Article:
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Real estate drives approximately 40% of global carbon emissions. A built asset’s overall GHG footprint consists of operational and embodied carbon emissions, and these emissions occur throughout the whole life cycle of the building.
After public consultation, PCAF (Partnership for Carbon Accounting Financials), CRREM (Carbon Risk Real Estate Monitor), and GRESB (Global ESG Benchmark for Real Assets) have collaborated to release the harmonized technical guidance for the financial industry on “Accounting and Reporting of GHG emissions from Real Estate Operations.”
The Partnership for Carbon Accounting Financials (PCAF) is a global, industry-led initiative of financial institutions that work together to develop and implement a harmonized approach to assess and disclose the greenhouse gas (GHG) emissions associated with loans and investments, known as financed emissions. The Carbon Risk Real Estate Monitor (CRREM) initiative has derived decarbonization pathways that translate the ambitions of the Paris Agreement (to limit global warming to 1.5°C by the end of the century) into regionally- and property-type-specific trajectories against which real estate assets and portfolios can benchmark themselves. Mission-driven and investor-led, GRESB is the environmental, social, and governance (ESG) benchmark for real assets.
Embodied carbon emissions can be defined as the total GHG emissions generated to produce, maintain, and dispose of a built asset. The upstream embodied carbon (A1-A5) of existing buildings can generally be regarded as similar to “sunk costs” in economics. That is, carbon that is already locked in the building envelope and carbon that has been released in all upstream activities that led to building construction have already been released and are out of range of incentivized reduction. Therefore, the focus of GHG emission reductions in operation is the in-use phase. According to EN 15978, operational carbon emissions are those caused by the energy consumed by building-integrated technical systems during the operation of the building. Operational carbon emissions include heating, cooling, ventilation, lighting, cooking, IT and equipment, and, in some cases, fugitive emissions.
While the PCAF Standard focuses on reporting emissions related to loans and investments to commercial real estate in scope 3 (category 15), some investments can also occur in scopes 1 and 2, including direct investments and joint ventures. Emissions from real estate can also be reported under scope 3 (category 13), emissions from leased assets, in specific situations.
Scope 3 Category 13: Downstream leased assets: This category includes emissions from the operation of assets that are owned by the reporting company (acting as the lessor) and leased to other entities in the reporting year. This category is applicable to lessors (i.e., companies that receive payments from lessees who have the right to use an asset through a contract with the owner of the asset). If a company (i.e., lessor) is reporting scope 3 emissions from downstream leased assets, these include the scope 1 and scope 2 emissions of lessees:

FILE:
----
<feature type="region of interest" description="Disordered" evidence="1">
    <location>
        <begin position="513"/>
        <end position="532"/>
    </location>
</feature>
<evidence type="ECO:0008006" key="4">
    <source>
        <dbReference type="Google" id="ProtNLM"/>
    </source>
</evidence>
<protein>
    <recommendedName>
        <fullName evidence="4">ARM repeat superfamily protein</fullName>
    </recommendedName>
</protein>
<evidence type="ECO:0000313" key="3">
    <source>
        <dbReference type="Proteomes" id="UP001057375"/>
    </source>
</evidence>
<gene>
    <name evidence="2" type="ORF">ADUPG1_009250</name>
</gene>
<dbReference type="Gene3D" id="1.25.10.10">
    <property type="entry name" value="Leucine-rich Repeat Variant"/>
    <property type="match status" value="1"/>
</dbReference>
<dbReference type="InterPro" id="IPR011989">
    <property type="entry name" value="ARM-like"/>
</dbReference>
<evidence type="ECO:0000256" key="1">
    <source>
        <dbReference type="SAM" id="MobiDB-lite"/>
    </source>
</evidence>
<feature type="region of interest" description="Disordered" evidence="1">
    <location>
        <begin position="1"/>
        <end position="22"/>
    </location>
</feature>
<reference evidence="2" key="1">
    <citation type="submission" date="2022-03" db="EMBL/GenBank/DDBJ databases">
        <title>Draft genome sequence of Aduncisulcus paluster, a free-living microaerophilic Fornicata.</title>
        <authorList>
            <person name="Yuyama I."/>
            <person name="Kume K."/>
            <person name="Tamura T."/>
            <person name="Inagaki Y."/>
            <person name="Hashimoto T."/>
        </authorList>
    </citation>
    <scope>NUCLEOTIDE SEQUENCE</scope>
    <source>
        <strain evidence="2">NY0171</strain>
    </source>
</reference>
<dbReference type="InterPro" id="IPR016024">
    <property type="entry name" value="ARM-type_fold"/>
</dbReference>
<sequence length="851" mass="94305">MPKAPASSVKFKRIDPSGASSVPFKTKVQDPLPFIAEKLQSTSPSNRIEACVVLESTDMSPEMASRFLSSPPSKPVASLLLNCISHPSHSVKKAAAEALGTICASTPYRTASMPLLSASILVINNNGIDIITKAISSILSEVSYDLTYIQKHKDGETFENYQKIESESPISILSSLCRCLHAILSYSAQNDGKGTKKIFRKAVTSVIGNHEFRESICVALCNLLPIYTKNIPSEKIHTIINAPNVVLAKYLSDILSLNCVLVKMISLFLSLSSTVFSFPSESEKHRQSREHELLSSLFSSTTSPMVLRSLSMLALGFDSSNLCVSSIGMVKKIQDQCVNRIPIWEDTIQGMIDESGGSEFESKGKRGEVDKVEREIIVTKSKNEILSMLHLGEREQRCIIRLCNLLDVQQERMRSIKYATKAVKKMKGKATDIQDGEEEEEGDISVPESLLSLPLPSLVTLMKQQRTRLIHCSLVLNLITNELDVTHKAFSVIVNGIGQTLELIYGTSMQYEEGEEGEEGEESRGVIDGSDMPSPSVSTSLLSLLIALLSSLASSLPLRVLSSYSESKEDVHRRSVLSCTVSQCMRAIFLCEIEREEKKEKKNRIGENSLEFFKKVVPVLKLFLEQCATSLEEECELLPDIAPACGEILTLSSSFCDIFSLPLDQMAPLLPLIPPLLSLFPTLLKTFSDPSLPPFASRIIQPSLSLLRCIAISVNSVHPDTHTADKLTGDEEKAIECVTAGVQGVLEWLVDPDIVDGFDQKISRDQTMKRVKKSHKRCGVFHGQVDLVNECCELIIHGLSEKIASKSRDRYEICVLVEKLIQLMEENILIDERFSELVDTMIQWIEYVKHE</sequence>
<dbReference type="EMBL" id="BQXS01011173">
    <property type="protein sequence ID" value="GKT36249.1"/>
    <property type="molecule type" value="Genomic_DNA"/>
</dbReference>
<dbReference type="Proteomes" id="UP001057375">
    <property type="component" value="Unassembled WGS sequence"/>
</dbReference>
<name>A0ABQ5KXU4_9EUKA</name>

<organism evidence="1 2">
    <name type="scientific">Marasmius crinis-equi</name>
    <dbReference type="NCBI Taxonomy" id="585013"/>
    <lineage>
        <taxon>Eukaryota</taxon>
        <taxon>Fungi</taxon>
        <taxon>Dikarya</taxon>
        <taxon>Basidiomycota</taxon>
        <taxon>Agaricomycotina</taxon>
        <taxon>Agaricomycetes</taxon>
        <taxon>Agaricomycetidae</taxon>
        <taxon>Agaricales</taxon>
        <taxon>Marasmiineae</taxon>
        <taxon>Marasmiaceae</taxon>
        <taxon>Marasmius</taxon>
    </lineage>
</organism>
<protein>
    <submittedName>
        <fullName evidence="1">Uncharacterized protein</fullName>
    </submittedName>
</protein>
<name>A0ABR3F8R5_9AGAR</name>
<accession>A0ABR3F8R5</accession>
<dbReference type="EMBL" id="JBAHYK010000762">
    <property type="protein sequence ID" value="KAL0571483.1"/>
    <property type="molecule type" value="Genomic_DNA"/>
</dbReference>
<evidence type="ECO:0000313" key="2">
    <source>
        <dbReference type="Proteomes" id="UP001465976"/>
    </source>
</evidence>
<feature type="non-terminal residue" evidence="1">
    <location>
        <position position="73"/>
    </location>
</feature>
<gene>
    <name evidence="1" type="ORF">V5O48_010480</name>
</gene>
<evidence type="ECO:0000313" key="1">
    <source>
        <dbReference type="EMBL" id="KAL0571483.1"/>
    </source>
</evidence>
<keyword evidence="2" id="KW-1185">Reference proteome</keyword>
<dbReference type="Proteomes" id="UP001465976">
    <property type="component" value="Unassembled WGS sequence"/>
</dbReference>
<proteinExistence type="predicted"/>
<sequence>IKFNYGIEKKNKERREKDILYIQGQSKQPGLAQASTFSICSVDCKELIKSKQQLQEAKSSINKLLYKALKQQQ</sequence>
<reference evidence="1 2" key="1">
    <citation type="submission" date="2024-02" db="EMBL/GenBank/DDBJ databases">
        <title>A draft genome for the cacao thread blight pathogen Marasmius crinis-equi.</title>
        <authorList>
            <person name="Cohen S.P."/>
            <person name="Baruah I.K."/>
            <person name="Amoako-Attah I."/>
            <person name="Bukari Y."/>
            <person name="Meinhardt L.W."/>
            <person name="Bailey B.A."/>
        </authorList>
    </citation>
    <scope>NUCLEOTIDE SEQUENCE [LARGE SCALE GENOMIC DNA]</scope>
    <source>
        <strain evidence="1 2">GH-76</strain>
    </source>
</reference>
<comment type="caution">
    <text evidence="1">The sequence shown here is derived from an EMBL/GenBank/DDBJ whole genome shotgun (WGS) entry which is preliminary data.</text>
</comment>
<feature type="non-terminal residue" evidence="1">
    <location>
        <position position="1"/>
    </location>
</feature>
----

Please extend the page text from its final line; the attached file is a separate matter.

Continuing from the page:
Options for financial institutions to finance real estate and resulting scope attribution:
For real estate investment trusts (REITs), if the use of proceeds is known, the fund itself should account emissions according to asset-class Commercial Real Estate, and investors to the fund should account for their emissions proportionally according to their share. When the use of proceeds is unknown, then the money invested or loaned to a REIT would be classified under the Listed Equity & Corporate Bonds asset class if publicly traded, or under the Business Loans & Unlisted Equity asset class if they are not publicly traded.
Under the operational control approach, if the asset is leased under a finance or capital lease, all emissions (base-building, shared services, common areas, tenant spaces, etc.) are attributed to the tenant and are to be classified as scope 3 by the lessor. If, however, an operating lease is used, the delineation of emissions scopes will depend on the allocation of “operational control”. The GHG Protocol defines “operational control” as A company having operational control over an operation if the former or one of its subsidiaries has the full authority to introduce and implement its operating policies at the operation.
The whole-building approach is aligned with the GHG Protocol Scope 3 Standard pertaining to the investment-specific method of reporting investments, in which investors should collect:
• Scope1 and scope2 emissions of the investee company
• The investor’s proportional share in the investee
• If significant, companies should also collect scope 3 emissions of the investee company
Any emissions from the building that are categorized as scope 3 are deemed significant and are to be included in the accounting. This is also aligned with the update to the TCFD recommendations that organizations in all sectors “include disclosure of relevant, material categories of scope 3 emissions”.
The portfolio-level GHG intensity shall be calculated based on the formula below: